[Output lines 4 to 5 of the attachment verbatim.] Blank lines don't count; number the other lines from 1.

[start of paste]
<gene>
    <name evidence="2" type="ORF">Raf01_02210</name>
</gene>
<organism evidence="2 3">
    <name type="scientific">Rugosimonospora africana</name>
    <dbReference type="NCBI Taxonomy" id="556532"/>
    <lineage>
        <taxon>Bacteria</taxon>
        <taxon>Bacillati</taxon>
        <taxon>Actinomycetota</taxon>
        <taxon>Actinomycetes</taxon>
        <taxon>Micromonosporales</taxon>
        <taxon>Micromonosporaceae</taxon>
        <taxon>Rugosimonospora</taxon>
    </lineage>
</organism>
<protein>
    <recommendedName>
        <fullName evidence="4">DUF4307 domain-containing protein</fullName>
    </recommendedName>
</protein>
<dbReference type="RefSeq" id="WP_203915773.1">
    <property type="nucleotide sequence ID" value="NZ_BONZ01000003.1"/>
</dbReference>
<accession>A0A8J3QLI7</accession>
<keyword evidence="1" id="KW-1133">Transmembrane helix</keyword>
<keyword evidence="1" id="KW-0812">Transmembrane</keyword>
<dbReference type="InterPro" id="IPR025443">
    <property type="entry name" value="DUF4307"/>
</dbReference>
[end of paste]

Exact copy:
<organism evidence="2 3">
    <name type="scientific">Rugosimonospora africana</name>